What's causing my childs foot pain?

What is a tarsal coalition and how do I know if my kid has one?


Tarsal coalitions are abnormal connections between the bones in rearfoot or midfoot that are congenital. These abnormal connections limit motion cause flat feet that are rigid and a lot of times painful. The connections can be fibrous, meaning the connections between the bones are due to fibrous tissue, they can be cartilaginous due to excessive cartilage, or bony, meaning the two bones are abnormally fused. The two most common coalitions are the calcaneonavicular (fusion between the heel bone or calcaneus and a midfoot bone called the navicular) and talocalcaneal (connection between the calcaneus and the talus). 50% of coalitions are bilateral and are autosomal dominant, meaning a lot of times they are inherited. 


Calcaneonavicular Coalition:

This typically occur in children 8-12 and are often noted after an ankle sprain. Kids report ongoing pain along the outside of the foot. Rearfoot motion is typically limited especially with bony coalitions. Flat feet are a common sign with a tight Achilles tendon. 

Talocalcaneal coalition:

These typically occur in ages 12-16. Patients typically present for treatment following a minor sprain or trauma. Hindfoot range of motion is usually more limited than what is seen in calcaneonavicular coalitions. Rarely does the foot have a high arched appearance and a severe flat foot is noted.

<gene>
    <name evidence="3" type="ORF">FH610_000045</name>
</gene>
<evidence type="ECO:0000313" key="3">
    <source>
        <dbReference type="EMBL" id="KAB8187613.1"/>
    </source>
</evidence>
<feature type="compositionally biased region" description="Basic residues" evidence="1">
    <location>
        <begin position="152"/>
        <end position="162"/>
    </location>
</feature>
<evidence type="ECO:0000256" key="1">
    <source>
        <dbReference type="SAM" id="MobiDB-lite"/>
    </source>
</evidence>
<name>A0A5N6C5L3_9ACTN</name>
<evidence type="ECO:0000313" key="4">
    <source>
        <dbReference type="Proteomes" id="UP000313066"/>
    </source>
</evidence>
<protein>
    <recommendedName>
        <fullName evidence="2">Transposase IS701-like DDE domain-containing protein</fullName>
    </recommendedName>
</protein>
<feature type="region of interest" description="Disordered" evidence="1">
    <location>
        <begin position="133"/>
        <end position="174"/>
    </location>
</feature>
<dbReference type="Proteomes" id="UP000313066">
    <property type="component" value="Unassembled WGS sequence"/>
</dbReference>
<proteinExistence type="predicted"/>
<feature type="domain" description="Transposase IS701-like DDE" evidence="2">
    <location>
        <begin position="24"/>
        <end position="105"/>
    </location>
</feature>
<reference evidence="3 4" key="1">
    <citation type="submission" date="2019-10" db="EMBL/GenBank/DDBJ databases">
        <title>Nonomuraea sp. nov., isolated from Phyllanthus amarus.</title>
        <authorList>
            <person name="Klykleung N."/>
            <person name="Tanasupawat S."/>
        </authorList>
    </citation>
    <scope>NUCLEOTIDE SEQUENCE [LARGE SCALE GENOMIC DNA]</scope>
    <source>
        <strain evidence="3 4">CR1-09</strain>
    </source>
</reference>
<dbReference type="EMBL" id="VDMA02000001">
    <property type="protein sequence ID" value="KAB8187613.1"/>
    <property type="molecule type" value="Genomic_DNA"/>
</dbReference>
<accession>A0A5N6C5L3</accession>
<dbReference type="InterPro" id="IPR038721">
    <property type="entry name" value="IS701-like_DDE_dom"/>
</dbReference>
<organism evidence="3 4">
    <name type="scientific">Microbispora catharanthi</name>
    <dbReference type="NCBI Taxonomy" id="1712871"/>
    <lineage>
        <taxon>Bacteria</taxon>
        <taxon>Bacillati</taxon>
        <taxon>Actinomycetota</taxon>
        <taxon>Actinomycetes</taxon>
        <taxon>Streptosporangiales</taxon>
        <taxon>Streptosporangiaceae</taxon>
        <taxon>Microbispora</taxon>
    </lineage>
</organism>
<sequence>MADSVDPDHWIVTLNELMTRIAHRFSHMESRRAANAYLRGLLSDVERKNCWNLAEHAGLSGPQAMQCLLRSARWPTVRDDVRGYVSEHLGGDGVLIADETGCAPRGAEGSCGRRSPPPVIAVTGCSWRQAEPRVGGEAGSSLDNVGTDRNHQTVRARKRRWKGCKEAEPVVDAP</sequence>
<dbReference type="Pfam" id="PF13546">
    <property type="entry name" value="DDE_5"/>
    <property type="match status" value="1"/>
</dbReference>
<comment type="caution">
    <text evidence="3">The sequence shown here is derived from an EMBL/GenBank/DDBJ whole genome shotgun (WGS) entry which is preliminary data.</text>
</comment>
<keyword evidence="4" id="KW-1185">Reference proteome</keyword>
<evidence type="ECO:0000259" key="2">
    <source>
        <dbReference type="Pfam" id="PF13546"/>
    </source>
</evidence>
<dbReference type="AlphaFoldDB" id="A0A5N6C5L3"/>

Treatment involves xrays and CT scans to evaluate the coalition and to verify if it is fibrous, cartilaginous, or bony. Conservative treatment is tried first. This consists of arch supports and Achilles stretches. A custom orthotic is best and the rearfoot really needs to be controlled to prevent ongoing pain and problems. Some may need a brace or boot depending on the pain level and injury that lead to the discorvery of the coalition. When conservative measures fail, surgery is the next step. Surgery involves removing the abnormal connection and sometimes placing a soft tissue spacer between the bones to prevent them from growing back together. In more extreme cases as with talocalcaneal coalition a fusion of the subtalar joint may be necessary to prevent chronic pain and deformity. 

If your child has a pain in his arch and complains of ongoing pain especially after an injury. It is very important that they be evaluated for any injury or even a possible tarsal coalition. If your child has any of these symptoms, call Dr. Haynes at Elite Foot & Ankle Associates, (503) 668-5210. 

Trevor Haynes, DPM

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